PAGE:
After-school Programs on Trump’s Chopping Block Again; Juvenile Justice Seems Safe

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In a replay of last year, President Donald Trump proposed scrapping the 21st Century Community Learning Centers initiative, the federal funding for after-school and summer learning that reaches 1.7 million children.

It’s part of his budget proposal that would slice domestic programs, ramp up military spending and add to the deficit.

For juvenile justice programs the budget appears to preserve current funding levels — including programs targeting young women and girls, defense for the poorest youths and youth violence prevention, one advocate said.

It’s still early in the process, said one House Republican aide close to the Budget Committee, pointing out that presidential budgets are usually considered suggestions to Congress and rarely pass through as is. Furthermore, youth and juvenile justice reform advocates should be cheered by the most recent congressional budget, which passed last week, the aide said. That budget raises spending for domestic programs, which means that many programs key to reformers’ hearts may get a sympathetic hearing on the Hill, the aide said.

There is some concern that Trump’s budget would cap funds to compensate crime victims. Though it might require a statutory change, but National Juvenile Justice Network Executive Director Sarah Bryer found the proposal disconcerting.

“The idea that we would cap its coffers flies in the face of all of the unmet need of crime victims that we know still exists,” she said. “As it is, too many of our youth and their families have been victims of crimes and do not receive adequate services to address their trauma and other needs. We need to be expanding crime victims’ services, not putting a cap on the fund.”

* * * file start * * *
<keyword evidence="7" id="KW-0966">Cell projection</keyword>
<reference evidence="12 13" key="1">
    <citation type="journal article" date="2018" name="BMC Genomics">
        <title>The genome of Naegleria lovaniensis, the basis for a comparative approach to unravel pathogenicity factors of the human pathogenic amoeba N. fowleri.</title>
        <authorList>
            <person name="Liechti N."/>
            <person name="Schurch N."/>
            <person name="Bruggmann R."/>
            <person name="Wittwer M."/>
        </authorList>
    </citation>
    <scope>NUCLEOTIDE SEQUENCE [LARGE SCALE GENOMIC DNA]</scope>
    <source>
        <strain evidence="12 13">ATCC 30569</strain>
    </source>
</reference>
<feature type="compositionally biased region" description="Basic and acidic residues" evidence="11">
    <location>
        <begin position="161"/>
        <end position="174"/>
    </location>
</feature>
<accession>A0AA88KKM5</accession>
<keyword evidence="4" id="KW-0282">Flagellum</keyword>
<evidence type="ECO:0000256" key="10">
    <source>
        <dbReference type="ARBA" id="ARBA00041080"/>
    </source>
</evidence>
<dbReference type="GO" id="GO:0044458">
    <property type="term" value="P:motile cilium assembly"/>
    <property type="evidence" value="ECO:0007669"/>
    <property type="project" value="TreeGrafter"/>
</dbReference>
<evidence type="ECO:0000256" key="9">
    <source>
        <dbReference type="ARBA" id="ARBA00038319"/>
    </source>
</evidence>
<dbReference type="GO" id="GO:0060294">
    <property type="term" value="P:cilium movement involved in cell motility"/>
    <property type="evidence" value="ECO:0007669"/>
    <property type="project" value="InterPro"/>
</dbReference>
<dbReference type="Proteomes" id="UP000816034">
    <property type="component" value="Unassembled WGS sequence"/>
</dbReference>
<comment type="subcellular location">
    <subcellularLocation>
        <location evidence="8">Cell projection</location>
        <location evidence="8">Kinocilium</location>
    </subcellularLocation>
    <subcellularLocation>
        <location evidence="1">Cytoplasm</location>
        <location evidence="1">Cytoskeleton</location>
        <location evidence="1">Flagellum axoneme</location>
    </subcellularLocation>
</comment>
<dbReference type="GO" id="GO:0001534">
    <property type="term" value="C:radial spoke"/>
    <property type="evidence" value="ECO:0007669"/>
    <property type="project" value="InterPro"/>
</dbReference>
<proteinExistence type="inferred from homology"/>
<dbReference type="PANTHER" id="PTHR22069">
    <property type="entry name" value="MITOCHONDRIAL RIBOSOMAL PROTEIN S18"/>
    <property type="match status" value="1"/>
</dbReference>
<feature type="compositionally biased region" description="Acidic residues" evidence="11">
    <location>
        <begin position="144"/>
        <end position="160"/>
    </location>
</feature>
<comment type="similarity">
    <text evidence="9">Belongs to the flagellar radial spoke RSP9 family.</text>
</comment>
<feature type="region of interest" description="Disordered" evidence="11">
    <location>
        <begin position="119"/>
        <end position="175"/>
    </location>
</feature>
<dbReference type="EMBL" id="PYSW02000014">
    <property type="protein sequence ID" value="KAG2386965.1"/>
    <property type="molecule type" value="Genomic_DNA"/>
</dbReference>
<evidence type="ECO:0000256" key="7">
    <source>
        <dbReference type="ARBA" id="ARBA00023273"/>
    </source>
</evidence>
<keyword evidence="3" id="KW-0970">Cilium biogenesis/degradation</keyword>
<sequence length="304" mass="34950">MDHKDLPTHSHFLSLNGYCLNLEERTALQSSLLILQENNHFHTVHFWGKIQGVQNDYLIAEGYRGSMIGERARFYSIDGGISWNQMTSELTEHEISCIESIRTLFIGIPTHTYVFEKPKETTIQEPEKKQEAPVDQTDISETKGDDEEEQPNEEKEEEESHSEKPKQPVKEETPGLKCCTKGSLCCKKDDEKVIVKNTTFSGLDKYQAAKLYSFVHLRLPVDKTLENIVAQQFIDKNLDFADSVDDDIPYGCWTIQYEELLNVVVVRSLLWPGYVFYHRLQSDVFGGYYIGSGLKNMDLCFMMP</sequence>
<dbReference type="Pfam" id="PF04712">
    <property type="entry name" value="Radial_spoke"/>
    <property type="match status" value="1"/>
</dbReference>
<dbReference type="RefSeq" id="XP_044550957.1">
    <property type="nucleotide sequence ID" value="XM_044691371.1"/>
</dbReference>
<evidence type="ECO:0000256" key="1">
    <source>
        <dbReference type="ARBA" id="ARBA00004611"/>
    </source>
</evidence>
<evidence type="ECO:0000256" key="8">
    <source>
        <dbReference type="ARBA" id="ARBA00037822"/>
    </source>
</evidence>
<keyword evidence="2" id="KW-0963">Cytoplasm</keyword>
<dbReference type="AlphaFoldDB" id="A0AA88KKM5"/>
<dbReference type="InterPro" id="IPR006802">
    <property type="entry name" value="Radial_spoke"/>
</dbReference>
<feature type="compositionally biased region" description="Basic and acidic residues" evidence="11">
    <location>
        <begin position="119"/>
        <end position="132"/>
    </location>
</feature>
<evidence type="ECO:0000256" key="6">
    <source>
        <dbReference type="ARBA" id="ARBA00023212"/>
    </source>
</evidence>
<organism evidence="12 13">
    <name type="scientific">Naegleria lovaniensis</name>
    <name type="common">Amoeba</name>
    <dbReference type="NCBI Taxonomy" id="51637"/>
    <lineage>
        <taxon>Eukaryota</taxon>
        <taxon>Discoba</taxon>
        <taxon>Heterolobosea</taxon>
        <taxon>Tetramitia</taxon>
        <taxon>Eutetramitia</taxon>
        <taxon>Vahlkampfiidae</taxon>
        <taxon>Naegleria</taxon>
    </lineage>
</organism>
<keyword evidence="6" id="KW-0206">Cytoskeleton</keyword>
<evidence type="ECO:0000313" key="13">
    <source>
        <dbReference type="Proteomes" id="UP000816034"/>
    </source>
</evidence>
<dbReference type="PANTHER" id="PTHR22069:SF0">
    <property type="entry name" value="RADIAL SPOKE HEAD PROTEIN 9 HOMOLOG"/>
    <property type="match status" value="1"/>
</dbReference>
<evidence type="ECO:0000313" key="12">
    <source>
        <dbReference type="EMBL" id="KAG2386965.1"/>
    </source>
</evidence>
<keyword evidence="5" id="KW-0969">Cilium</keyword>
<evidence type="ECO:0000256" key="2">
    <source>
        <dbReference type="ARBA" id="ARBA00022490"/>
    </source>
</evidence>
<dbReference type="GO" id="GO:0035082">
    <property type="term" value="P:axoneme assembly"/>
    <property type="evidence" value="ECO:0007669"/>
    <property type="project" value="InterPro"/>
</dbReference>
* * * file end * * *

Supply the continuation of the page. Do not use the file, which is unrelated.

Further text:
As for potentially losing after-school funding, that “would be absolutely devastating,” said Jeff Davis, executive director of the California After School Network.

21st Century funding mostly serves kids who attend high-poverty and low-performing schools.

“What that means in California is that it would completely eliminate 750 [after-school] programs,” he said, including 300 sites that serve high school students. The high school sites provide academic support, safe, constructive places for high school students to be and assistance in passing the California High School Exit Exam.

California would not be the hardest-hit state. It’s one of a handful of states that earmarks some state funds for after-school programs.

“It would be worse for states who rely on it as a sole funding source,” Davis said.

Among other states, Alabama would lose $12 million for its lowest-income children. Illinois would lose more than $51 million.

Last year, Congress ignored the Trump effort to cut funding. Davis said the public — including academic researchers — were galvanized to lobby Congress because the White House “falsely said that after-school programs are not making a difference.” The context may be a little different this year, he said.

”Folks are beginning to be fatigued with attacks on critical social services,” Davis said.

The Afterschool Alliance has launched a campaign to reach out to members of Congress.

Executive Director Jodi Grant called the Trump proposal short-sighted and dangerous.

“It ignores decades of research demonstrating the many ways afterschool programs support student success,” she said in a statement. “It betrays millions of families who rely on these programs to keep their kids safe, inspire them to learn and provide parents with peace of mind during the sometimes perilous after school hours.”

Others said that cutting funding would negatively impact the workforce by removing a support for working parents.

“Many families will be forced to either leave their young children home alone or abandon their jobs,” said Kelly Sturgis, executive director of the New York State Network for Youth Success, in a statement.

This story has been updated.

Bill Myers contributed to this report.

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